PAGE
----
The pain was with me always. By my side. Pressing itself against me. I could manage a smile at times, for a child playing, looking curiously upon my white skin and breathing apparatus. But that was all. The only smiles I had left I gave to them, and then I was exhausted. My family got my pursed lips, bells ringing, straws crooked into the side of my mouth as I desperately sucked, vomit, distress, panic and various other discharges of emotion and sickness. I crept along with wheels, hating life and desperately wanting it at the same time. Sometimes I heard bells in the distance, Chinese chanting... monks perhaps. I hadn't felt my fingers in weeks. My arms just stopped somewhere between my elbow and wrist. My face was a horror store mask, twisted and melting; the hair looked fake and barely attached, it came away in fuzzy tufts.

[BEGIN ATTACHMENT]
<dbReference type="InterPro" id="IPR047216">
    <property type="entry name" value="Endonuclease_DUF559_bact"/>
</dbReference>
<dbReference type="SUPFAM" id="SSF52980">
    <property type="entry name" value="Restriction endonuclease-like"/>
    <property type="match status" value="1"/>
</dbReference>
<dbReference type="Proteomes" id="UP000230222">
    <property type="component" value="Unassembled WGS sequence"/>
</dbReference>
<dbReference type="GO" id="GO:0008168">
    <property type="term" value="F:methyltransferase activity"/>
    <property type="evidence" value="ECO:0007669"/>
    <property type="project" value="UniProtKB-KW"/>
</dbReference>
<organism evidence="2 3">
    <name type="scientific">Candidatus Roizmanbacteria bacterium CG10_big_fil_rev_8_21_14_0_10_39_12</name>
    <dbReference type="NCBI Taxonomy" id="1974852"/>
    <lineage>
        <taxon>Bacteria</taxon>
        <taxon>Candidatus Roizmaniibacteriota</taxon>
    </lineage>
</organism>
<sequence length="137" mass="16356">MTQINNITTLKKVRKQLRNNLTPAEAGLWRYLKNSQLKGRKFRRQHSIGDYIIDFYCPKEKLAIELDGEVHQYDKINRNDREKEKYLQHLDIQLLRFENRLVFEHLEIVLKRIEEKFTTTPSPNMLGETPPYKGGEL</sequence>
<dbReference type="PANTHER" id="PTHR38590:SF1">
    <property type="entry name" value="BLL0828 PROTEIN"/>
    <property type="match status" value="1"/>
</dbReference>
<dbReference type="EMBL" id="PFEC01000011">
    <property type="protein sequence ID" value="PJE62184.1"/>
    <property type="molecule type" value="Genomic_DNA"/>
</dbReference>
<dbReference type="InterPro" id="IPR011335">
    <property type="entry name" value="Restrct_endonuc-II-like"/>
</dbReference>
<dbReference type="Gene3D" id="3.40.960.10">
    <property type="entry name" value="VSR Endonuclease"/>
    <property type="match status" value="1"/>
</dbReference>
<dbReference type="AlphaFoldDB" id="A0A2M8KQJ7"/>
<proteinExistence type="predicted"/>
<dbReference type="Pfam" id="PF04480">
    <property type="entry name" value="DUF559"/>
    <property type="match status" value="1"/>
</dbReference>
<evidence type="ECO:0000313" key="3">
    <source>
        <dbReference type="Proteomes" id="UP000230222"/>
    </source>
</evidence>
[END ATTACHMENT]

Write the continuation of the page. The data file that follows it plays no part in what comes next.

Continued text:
A child I'd smiled at came up and asked me about the tubes. As I was sitting there in a wheelchair with a blanket covering my legs, I told her it was scuba gear for mermaids. She laughed, said The Little Mermaid could sing under water and above water so she must have lungs and gills. She'd obviously thought about this before. She said goodbye and went on her way. Give it a week and she'd forget I existed. Give it a week and perhaps I won't.